Wholesale Prices Shoot Up 0.9 Pct.


Friday, October 13th 2000, 12:00 am
By: News On 6


WASHINGTON (AP) — Wholesale prices shot up 0.9 percent in September, the sharpest increase in seven months, led by big jumps in the cost of gasoline and heating oil. Car prices posted their biggest increase in five years and food costs rose for the first time in five months.

The seasonally adjusted advance in the Producer Price Index, which measures inflation pressures before they reach consumers, came after wholesale prices fell in August, the first decline in four months, the Labor Department reported Friday.

In another report, retail sales rose a stronger-than-expected 0.9 percent in September mostly reflecting strong car sales, which went up by 1.4 percent. Still, excluding automobiles, retail sales rose a brisk 0.7 percent.

In the first 90 minutes of trading on Wall Street, stocks were reclaiming some of Thursday's big losses. The Dow Jones industrial average was up 97 points and the Nasdaq index had gained 71 points.

September's report on wholesale prices was a worse showing on inflation than the 0.5 percent rise many analysts were anticipating.

The 0.9 percent increase marked the biggest one-month gain since a 1.1 percent spike in wholesale prices in February.

Much of September's jolt came from a 9.3 percent increase in gasoline prices, the largest increase since June, and a 13.4 percent increase in heating oil, the biggest rise since February.

Outside the volatile energy and food categories, the ``core'' rate of inflation at the wholesale level rose 0.3 percent in September, slightly faster than the 0.2 percent rise many analysts were expecting and largely reflecting the sizable gain in car prices. In August, the core rate rose a tiny 0.1 percent.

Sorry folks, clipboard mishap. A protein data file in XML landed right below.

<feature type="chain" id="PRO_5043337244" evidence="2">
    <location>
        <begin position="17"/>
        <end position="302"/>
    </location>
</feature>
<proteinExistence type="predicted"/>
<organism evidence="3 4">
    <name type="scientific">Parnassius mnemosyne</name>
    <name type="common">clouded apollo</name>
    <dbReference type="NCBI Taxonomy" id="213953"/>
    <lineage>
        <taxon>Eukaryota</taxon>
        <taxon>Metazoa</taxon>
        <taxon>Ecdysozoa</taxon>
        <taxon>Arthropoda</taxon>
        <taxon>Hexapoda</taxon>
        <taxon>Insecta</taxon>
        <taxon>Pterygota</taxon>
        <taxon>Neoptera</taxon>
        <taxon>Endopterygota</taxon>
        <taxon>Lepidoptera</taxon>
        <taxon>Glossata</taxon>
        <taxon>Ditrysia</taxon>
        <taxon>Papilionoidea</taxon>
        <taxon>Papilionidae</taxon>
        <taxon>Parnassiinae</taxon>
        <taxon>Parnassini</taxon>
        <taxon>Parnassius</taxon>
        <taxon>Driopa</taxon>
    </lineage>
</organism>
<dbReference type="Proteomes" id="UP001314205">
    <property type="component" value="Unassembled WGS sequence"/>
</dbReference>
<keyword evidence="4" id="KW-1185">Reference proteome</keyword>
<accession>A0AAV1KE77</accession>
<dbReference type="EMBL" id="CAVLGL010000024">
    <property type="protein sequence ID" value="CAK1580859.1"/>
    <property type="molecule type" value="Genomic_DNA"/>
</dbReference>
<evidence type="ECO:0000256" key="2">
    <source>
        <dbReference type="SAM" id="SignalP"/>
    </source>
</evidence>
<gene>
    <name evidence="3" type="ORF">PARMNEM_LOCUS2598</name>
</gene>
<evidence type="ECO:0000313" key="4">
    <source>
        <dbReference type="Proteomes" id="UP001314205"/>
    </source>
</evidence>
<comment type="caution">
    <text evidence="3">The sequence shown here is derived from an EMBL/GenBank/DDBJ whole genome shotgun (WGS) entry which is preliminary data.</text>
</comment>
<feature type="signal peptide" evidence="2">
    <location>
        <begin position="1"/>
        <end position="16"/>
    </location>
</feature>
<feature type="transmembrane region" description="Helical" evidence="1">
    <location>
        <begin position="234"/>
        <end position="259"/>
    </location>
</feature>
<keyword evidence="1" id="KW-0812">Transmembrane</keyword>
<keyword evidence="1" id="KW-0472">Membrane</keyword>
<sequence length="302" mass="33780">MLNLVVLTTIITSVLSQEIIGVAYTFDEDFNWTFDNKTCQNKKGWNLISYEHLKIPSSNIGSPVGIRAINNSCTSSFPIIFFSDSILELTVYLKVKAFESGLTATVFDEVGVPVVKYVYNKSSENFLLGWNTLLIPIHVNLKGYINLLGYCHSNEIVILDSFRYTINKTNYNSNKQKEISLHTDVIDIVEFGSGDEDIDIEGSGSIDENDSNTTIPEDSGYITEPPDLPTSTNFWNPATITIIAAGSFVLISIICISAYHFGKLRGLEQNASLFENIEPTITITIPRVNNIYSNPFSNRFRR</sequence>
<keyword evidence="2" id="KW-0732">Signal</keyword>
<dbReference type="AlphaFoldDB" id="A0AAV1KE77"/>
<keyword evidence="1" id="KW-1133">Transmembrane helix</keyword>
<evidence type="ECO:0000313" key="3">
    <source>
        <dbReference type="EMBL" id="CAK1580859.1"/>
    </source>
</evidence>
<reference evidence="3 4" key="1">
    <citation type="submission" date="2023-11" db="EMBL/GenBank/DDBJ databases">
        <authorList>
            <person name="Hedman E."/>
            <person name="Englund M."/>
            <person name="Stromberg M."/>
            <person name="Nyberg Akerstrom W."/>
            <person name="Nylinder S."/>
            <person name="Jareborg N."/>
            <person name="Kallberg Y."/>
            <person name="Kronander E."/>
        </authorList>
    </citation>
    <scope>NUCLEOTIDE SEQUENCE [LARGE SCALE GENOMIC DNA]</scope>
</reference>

The Federal Reserve has boosted interest rates six times since June 1999 to slow the economy and keep inflation under control. Although Fed policy-makers left interest rates unchanged at their Oct. 3 meeting, they signaled that further rate increases were possible because of rising energy prices.

So far this year, wholesale prices have been rising at an annual rate of 4.1 percent, compared with a 3 percent gain for all of 1999. The pickup in this year's wholesale prices largely reflects rising energy costs.

In September, energy prices soared by 3.7 percent, the largest gain in three months, after falling by 0.2 percent in August.

Crude-oil prices have risen sharply this year as the Organization of Petroleum Exporting Countries limited production and U.S. supplies shrank. In September, prices hit a 10-year high of $37.80 a barrel.

Prices had moderated in recent weeks after President Clinton ordered the release of oil from the government's emergency reserves and some OPEC leaders said they were prepared to boost output.

But prices soared Thursday after an apparent terrorist attack on a U.S. military ship in Yemen sent prices as high as $37 a barrel, before falling back to $36.06.

For gasoline, the end of the summer driving season often means lower prices as demand dips and refineries convert more of their oil to heating fuel. But costlier crude oil kept gasoline prices high last month.

Because August's PPI report, based on information from earlier in the month, didn't catch big increases late in the month, economists were expecting September's report to show sharply higher energy costs.

Meanwhile, food prices rose 0.4 percent in September, the first increase since a 1.1 percent jump in April. Rising prices for fruits, vegetables and chickens swamped falling prices for dairy products, beef and pork. Chicken prices posted their biggest increase since February 1990.

Elsewhere in the report, car prices showed their largest gain since October 1995, rising 1.4 percent. Truck prices rose 1.5 percent, the largest increase since October 1989.